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Physical Inactivity May Be as Deadly as Smoking

Failure to Get Recommended Amounts of Activity Is Tied to Heart Disease, Diabetes, and Cancer
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WebMD Health News
Reviewed by Louise Chang, MD

July 17, 2012 -- Not moving enough may be as hazardous to your health as smoking, a new study shows.

The study, which is published in The Lancet, estimates as many as 5.3 million deaths around the world were caused by physical inactivity in 2008.

By comparison, researchers point out that cigarette smoking is estimated to cause about 5 million deaths worldwide each year.

"Physical inactivity has a large impact on the health of the world. In fact, its impact is comparable to that of cigarette smoking," says researcher I-Min Lee, ScD, an epidemiologist at the Harvard School of Public Health, in a news conference.

Experts who were not involved in the research questioned that claim, however.

Timothy Armstrong, PhD, coordinator of the surveillance and population-based prevention program for the World Health Organization (WHO) in Geneva, Switzerland, points out that his organization estimates that inactivity causes fewer deaths -- about 3.2 million deaths around the world each year.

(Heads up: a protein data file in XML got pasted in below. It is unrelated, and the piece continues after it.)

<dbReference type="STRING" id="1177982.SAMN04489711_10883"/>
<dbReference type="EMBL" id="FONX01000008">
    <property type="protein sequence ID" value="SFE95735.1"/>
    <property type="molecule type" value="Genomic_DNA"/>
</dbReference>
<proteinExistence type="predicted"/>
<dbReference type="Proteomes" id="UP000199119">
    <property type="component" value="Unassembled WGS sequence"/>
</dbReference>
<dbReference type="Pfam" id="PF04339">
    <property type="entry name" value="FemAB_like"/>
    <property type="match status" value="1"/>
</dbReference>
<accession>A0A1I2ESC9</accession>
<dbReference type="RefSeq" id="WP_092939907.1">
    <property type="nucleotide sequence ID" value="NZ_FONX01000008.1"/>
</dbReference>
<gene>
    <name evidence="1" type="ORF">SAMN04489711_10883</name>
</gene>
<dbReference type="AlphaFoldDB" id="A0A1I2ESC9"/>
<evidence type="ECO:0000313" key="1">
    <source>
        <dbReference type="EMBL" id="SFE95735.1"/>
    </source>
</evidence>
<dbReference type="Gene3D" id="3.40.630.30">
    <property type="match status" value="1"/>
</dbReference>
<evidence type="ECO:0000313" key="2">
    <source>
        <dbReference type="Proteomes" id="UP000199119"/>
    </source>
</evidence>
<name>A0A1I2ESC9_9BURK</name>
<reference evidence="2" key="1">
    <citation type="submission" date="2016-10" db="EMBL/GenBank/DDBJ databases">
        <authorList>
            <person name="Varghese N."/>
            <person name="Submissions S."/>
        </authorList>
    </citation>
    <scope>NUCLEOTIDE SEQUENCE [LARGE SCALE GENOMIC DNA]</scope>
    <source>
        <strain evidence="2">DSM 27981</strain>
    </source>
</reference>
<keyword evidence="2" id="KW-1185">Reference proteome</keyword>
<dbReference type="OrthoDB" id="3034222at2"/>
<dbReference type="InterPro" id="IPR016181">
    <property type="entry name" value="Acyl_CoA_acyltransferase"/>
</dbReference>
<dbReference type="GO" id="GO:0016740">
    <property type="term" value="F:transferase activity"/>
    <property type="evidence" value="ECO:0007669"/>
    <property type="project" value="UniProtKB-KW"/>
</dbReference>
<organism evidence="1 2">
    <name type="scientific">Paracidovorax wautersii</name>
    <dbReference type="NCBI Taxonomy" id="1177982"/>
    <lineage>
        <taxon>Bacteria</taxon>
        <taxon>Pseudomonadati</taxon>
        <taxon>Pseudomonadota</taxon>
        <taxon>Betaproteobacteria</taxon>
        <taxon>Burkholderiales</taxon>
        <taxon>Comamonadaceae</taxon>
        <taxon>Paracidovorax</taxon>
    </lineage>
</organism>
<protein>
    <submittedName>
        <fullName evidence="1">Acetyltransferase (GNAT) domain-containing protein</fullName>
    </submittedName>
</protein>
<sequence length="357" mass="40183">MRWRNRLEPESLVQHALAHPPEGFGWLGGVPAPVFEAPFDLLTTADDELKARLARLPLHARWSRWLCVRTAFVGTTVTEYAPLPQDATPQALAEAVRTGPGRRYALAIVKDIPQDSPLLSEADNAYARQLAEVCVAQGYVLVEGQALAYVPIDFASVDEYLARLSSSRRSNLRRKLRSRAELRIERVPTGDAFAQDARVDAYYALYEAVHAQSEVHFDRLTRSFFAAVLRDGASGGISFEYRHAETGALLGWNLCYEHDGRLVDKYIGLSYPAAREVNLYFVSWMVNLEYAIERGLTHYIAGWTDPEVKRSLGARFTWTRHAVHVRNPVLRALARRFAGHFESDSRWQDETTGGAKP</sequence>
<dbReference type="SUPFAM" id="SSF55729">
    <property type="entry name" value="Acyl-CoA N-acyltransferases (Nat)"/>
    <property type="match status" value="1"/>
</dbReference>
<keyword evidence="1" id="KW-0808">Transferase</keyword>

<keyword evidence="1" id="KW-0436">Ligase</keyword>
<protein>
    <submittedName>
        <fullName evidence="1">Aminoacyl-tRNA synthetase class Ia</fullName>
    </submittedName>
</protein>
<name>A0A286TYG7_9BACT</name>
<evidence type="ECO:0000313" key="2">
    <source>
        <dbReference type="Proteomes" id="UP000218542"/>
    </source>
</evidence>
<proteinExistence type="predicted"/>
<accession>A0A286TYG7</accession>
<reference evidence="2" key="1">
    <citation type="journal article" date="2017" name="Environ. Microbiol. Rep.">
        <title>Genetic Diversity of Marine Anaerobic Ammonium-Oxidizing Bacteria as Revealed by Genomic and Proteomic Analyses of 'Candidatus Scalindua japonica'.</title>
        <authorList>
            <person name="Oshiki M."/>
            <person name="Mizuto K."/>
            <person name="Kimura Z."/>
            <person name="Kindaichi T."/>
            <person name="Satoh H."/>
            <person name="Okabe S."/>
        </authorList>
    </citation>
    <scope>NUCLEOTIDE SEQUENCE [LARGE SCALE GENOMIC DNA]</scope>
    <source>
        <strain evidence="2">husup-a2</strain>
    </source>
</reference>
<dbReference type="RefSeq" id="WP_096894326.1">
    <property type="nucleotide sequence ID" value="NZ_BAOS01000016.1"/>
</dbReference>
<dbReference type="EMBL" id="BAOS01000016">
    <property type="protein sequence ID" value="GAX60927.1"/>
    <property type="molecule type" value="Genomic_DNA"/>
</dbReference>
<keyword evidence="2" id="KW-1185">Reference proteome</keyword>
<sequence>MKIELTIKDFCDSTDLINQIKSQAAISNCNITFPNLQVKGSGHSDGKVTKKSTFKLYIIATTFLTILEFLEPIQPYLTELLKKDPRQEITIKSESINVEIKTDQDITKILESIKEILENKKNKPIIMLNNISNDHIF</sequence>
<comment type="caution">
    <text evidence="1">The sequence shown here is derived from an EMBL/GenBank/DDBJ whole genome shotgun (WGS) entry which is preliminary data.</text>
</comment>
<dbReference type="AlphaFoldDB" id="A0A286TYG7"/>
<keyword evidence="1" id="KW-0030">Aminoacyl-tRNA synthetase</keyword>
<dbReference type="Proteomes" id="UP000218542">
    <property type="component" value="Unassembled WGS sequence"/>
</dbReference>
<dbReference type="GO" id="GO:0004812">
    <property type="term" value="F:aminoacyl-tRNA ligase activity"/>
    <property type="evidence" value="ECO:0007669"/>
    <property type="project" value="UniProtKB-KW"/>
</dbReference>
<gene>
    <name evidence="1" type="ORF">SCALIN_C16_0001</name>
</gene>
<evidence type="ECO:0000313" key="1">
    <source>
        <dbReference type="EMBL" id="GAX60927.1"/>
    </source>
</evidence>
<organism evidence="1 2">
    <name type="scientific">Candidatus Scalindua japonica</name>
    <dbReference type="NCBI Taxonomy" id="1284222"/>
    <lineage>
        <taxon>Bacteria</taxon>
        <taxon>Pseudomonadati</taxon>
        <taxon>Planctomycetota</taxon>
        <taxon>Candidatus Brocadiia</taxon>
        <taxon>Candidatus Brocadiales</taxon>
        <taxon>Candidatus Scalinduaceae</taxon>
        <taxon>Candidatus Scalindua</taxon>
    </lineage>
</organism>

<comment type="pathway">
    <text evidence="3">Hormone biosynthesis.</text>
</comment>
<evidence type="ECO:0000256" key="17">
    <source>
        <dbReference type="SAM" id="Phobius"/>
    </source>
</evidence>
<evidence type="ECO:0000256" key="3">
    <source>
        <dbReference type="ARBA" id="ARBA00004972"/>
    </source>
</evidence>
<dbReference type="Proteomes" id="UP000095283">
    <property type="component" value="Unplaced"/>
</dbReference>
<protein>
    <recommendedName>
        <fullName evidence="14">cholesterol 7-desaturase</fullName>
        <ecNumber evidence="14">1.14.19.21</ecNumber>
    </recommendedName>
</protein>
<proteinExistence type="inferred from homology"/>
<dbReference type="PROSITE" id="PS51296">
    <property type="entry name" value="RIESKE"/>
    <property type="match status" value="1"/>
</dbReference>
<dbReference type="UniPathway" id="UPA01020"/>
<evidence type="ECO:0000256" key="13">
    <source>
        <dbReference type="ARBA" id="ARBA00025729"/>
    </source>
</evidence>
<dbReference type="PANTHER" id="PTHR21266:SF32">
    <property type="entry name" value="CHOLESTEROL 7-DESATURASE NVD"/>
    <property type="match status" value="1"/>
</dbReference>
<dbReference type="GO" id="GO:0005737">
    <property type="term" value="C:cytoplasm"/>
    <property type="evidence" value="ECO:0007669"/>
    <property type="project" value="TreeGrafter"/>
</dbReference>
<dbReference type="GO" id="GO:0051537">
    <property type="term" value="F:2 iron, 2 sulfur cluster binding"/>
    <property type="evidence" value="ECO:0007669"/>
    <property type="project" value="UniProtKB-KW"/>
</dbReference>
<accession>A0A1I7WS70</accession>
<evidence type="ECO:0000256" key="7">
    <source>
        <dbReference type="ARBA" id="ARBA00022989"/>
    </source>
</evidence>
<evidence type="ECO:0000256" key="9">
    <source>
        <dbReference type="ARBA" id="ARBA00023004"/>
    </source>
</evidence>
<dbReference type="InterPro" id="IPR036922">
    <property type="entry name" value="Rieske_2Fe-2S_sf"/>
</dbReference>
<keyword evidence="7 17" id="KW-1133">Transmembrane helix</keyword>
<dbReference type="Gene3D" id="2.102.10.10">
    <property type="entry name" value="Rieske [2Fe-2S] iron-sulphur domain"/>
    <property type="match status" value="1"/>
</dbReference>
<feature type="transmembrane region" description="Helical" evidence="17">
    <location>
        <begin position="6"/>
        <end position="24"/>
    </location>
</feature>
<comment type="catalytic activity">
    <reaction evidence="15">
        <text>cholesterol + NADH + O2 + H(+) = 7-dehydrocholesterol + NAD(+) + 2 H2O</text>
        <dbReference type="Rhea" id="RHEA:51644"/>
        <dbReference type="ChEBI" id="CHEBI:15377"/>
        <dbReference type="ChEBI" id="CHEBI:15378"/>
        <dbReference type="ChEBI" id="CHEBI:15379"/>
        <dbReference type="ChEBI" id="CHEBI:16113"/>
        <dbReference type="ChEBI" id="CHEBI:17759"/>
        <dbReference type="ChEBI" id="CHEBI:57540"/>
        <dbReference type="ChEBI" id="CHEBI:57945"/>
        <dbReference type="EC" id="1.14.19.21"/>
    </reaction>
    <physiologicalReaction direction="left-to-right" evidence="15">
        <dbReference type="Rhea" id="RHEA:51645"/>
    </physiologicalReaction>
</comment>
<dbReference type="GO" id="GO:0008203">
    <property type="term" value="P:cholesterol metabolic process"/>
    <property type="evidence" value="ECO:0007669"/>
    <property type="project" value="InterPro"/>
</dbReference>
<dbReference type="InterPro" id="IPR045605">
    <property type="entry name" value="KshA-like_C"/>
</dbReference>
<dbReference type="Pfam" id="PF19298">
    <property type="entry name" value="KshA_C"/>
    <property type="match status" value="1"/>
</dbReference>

Armstrong says he thinks the Lancet researchers compared numbers that were arrived at in two different ways. "If the same methodology had been applied to smoking, I suspect we would not see the similar estimates for mortality," Armstrong says in an email to WebMD.

"That is not to say that physical activity or physical inactivity is not a major risk factor" for chronic diseases, he says. "It is. WHO currently ranks it fourth after high blood pressure, tobacco use, and high cholesterol."

The study further estimates that 6% of heart disease, 7% of type 2 diabetes, and about 10% of colon and breast cancers, are linked to lack of activity.

Sitting a Lot Can Be 'Very Bad' for You

Experts who study the health effects of physical inactivity praised the study for its broad scope and careful methods.

"This is a super, super analysis," says James Levine, MD, PhD, professor of medicine at the Mayo Clinic in Rochester, Minn. "We know that as soon as somebody gets out of their chair, their blood sugar improves, their blood cholesterol and triglycerides improve, and that's very consistent. Every time you get up it gets better. Every time you sit down it gets worse."

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